Friday, November 13, 2015


Interactive Math Program, 2000 - 2001.

"Today we're going to study perpetual motion machines... Most perpetual motion machines come in a predictable form. What form is that? A wheel. Most wheels have one key problem: you cannot change the bearings or what have you without introducing something from the outside."

"Actually, yes, you can!" I said (perhaps mistaking his question). "You can fix the rod-member that runs through the wheel, and then attach something to that."

Jonathan: "I'm not sure what you mean."

"You can fix something inside the wheel by attaching it to the rod member."

"The fulcrum, he means." said Mr. Romao. "Does it work?"

"I don't know if it works, I just know that it works. It works for the effect, the supposed effect, that I thought you were referring to."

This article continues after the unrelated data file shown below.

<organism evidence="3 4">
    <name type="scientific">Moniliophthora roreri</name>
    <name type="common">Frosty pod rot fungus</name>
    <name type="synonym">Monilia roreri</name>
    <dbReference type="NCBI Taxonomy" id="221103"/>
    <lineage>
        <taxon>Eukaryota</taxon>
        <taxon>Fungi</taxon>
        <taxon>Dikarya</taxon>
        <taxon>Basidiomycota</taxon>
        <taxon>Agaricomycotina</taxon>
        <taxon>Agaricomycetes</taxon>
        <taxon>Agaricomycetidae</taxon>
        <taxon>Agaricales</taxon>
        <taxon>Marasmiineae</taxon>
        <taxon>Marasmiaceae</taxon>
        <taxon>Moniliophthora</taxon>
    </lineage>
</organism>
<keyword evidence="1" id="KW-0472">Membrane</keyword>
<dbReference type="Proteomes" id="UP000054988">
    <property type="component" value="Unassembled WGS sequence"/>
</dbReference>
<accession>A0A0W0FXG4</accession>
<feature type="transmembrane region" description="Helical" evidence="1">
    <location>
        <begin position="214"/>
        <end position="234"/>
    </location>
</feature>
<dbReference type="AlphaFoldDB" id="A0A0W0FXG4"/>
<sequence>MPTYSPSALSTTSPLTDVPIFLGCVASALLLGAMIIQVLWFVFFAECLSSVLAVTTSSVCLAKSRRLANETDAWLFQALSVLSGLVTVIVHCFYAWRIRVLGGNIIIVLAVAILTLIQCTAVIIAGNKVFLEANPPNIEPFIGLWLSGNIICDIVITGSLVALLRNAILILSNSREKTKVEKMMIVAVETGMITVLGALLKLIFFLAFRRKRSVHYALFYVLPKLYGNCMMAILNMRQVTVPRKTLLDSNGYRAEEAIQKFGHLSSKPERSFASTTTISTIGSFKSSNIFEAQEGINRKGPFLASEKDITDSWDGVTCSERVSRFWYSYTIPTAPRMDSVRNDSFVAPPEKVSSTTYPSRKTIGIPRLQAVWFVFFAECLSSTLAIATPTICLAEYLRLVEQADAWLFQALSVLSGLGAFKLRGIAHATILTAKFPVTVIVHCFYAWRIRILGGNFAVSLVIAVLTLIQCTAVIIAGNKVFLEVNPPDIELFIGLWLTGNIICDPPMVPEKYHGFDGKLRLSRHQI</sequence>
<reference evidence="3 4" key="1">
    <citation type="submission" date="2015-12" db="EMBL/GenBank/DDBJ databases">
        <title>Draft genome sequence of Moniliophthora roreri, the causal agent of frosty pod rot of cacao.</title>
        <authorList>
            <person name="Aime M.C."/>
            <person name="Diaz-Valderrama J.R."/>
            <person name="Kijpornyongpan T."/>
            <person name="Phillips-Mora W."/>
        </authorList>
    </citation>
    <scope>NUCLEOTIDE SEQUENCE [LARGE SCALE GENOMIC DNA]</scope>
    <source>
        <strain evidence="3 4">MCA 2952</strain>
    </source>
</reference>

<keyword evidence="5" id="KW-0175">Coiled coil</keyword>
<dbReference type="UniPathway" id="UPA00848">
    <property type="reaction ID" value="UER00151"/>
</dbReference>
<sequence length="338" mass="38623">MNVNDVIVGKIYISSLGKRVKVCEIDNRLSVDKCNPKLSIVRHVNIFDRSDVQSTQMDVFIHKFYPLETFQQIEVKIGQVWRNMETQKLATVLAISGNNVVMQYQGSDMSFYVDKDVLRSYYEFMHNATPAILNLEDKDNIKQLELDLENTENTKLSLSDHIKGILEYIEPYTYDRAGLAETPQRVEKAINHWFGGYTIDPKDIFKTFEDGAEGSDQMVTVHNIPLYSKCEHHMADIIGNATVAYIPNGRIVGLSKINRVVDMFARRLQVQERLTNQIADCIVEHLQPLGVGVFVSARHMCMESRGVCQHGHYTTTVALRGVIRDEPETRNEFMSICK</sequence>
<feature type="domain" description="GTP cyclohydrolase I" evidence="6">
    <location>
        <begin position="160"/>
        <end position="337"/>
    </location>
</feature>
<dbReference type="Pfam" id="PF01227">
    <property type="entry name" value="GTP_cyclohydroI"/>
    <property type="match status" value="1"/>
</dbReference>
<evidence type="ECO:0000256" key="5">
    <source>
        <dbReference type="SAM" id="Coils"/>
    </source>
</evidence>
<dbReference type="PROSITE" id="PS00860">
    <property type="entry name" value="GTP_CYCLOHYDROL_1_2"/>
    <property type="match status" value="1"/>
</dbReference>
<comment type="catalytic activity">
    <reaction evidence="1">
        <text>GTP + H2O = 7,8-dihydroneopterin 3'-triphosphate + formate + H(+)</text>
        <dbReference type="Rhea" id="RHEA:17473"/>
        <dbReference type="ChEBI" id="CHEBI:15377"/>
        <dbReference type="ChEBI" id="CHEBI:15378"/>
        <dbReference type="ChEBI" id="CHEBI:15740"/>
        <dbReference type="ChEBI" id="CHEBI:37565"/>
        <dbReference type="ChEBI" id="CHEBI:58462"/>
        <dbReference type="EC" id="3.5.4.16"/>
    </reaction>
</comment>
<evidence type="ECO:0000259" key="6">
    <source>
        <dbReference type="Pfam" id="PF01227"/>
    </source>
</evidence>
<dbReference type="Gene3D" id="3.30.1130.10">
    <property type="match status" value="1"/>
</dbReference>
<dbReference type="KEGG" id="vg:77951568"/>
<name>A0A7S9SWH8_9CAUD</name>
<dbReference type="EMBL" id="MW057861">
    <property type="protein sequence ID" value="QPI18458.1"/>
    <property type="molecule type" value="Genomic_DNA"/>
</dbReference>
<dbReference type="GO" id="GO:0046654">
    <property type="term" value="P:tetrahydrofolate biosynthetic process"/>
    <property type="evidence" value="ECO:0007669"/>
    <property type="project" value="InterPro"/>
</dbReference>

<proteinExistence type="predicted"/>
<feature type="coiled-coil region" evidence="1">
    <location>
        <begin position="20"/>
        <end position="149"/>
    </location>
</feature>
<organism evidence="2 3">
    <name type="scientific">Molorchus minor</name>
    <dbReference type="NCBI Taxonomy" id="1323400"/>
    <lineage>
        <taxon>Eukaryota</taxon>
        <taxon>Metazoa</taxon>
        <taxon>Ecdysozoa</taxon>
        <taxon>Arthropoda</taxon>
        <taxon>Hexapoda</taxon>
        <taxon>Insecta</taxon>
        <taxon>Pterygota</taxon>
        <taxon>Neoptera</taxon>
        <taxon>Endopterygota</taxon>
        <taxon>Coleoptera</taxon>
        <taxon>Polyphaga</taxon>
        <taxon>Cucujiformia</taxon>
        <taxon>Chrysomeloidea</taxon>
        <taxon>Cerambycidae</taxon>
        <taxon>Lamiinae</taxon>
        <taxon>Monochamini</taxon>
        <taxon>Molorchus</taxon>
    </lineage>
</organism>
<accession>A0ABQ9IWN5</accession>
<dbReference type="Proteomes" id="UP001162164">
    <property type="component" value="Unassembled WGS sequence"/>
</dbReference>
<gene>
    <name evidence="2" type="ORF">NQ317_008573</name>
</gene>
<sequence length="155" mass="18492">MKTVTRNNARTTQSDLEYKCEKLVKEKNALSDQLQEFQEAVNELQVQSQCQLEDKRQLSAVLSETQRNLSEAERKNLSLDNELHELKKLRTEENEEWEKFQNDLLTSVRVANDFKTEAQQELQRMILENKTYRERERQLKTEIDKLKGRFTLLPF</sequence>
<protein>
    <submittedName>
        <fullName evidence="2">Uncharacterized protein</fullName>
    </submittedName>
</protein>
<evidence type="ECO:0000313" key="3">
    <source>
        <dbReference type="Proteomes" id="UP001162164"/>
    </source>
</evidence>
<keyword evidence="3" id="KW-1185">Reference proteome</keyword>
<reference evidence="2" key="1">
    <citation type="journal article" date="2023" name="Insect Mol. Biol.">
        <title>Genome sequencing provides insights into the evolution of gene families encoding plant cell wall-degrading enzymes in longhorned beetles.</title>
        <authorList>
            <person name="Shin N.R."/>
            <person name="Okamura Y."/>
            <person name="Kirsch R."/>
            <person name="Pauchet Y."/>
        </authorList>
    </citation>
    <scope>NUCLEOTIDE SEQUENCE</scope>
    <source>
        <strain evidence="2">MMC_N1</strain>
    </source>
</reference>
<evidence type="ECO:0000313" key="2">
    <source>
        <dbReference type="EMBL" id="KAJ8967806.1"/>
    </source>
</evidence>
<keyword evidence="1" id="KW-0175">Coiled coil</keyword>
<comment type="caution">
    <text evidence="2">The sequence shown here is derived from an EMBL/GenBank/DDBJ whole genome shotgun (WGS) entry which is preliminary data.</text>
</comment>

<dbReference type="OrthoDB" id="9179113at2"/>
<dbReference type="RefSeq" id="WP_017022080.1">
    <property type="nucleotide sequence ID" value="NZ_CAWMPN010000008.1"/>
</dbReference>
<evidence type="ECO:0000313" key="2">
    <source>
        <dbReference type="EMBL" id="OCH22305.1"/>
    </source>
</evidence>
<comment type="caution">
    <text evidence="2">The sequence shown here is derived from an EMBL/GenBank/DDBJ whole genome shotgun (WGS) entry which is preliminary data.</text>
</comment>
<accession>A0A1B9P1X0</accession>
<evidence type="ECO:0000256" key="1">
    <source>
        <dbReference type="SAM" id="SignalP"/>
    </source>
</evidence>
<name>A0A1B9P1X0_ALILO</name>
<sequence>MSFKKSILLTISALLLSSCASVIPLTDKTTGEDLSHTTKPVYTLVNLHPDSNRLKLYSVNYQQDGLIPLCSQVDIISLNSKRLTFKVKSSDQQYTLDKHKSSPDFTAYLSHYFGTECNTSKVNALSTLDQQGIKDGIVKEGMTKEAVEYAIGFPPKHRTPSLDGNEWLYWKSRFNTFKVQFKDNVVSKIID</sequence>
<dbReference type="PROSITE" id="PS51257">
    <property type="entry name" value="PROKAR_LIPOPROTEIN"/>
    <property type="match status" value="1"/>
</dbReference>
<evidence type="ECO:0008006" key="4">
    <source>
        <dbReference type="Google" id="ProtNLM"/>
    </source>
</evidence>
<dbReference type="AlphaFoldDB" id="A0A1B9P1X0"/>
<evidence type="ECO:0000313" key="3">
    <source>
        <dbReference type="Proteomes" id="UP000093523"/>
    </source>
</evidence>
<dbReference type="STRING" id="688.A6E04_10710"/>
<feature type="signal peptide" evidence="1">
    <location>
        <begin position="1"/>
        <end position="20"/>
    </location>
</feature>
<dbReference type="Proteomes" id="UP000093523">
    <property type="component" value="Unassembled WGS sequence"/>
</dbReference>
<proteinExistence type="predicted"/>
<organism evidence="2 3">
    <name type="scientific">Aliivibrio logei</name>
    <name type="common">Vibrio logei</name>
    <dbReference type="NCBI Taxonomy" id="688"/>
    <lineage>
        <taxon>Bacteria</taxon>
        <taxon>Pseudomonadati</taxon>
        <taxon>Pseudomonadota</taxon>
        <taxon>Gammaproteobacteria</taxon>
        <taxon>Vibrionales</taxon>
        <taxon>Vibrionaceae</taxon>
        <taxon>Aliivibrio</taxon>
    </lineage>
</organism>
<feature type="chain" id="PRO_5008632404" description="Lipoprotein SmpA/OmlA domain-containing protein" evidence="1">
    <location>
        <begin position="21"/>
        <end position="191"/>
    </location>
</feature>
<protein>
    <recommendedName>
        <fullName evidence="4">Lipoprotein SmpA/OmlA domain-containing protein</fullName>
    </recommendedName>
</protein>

"So, maybe there is perpetual motion, according to Nathan Coppedge."

"So, let's devote the rest of the class to designing perpetual motion machines." Mr. Romao said.

All I could come up with is that single wheel.

"Better than we could do." Jonathan said. "We didn't invent anything. Just a variation of the Bah-Ska-Ra wheel."

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